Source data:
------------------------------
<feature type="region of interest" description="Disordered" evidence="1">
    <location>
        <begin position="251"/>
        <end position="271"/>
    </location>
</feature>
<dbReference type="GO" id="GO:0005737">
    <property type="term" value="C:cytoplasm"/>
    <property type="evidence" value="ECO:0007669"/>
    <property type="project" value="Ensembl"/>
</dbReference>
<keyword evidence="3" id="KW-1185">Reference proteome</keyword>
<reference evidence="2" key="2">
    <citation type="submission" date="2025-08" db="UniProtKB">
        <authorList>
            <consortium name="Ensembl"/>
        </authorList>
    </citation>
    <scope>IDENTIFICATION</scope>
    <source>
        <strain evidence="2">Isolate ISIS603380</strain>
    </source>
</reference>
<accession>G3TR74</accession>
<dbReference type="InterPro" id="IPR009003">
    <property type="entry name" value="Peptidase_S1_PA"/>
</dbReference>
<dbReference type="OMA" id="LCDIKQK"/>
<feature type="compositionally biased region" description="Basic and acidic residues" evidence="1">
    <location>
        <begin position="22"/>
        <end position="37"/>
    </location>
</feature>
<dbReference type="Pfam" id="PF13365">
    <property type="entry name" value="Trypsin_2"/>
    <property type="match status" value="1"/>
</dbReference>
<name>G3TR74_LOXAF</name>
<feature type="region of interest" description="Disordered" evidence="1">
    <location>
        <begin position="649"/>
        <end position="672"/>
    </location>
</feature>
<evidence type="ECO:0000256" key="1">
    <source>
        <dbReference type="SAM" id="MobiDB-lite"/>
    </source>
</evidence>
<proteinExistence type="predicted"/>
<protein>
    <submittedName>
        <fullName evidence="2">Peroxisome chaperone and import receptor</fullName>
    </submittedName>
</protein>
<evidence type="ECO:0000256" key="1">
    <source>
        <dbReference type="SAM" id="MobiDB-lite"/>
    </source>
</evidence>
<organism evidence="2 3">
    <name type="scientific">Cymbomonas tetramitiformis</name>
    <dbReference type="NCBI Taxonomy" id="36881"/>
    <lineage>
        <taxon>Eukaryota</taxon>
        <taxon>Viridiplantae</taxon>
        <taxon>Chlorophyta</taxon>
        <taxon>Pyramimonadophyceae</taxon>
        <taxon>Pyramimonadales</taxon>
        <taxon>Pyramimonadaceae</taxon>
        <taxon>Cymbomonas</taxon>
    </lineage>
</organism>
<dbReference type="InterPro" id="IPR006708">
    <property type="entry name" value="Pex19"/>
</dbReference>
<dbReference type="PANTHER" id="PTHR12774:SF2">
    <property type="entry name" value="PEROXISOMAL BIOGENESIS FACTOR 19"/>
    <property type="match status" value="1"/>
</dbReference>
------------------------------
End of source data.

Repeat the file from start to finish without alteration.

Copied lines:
<feature type="region of interest" description="Disordered" evidence="1">
    <location>
        <begin position="251"/>
        <end position="271"/>
    </location>
</feature>
<dbReference type="GO" id="GO:0005737">
    <property type="term" value="C:cytoplasm"/>
    <property type="evidence" value="ECO:0007669"/>
    <property type="project" value="Ensembl"/>
</dbReference>
<keyword evidence="3" id="KW-1185">Reference proteome</keyword>
<reference evidence="2" key="2">
    <citation type="submission" date="2025-08" db="UniProtKB">
        <authorList>
            <consortium name="Ensembl"/>
        </authorList>
    </citation>
    <scope>IDENTIFICATION</scope>
    <source>
        <strain evidence="2">Isolate ISIS603380</strain>
    </source>
</reference>
<accession>G3TR74</accession>
<dbReference type="InterPro" id="IPR009003">
    <property type="entry name" value="Peptidase_S1_PA"/>
</dbReference>
<dbReference type="OMA" id="LCDIKQK"/>
<feature type="compositionally biased region" description="Basic and acidic residues" evidence="1">
    <location>
        <begin position="22"/>
        <end position="37"/>
    </location>
</feature>
<dbReference type="Pfam" id="PF13365">
    <property type="entry name" value="Trypsin_2"/>
    <property type="match status" value="1"/>
</dbReference>
<name>G3TR74_LOXAF</name>
<feature type="region of interest" description="Disordered" evidence="1">
    <location>
        <begin position="649"/>
        <end position="672"/>
    </location>
</feature>
<evidence type="ECO:0000256" key="1">
    <source>
        <dbReference type="SAM" id="MobiDB-lite"/>
    </source>
</evidence>
<proteinExistence type="predicted"/>
<protein>
    <submittedName>
        <fullName evidence="2">Peroxisome chaperone and import receptor</fullName>
    </submittedName>
</protein>
<evidence type="ECO:0000256" key="1">
    <source>
        <dbReference type="SAM" id="MobiDB-lite"/>
    </source>
</evidence>
<organism evidence="2 3">
    <name type="scientific">Cymbomonas tetramitiformis</name>
    <dbReference type="NCBI Taxonomy" id="36881"/>
    <lineage>
        <taxon>Eukaryota</taxon>
        <taxon>Viridiplantae</taxon>
        <taxon>Chlorophyta</taxon>
        <taxon>Pyramimonadophyceae</taxon>
        <taxon>Pyramimonadales</taxon>
        <taxon>Pyramimonadaceae</taxon>
        <taxon>Cymbomonas</taxon>
    </lineage>
</organism>
<dbReference type="InterPro" id="IPR006708">
    <property type="entry name" value="Pex19"/>
</dbReference>
<dbReference type="PANTHER" id="PTHR12774:SF2">
    <property type="entry name" value="PEROXISOMAL BIOGENESIS FACTOR 19"/>
    <property type="match status" value="1"/>
</dbReference>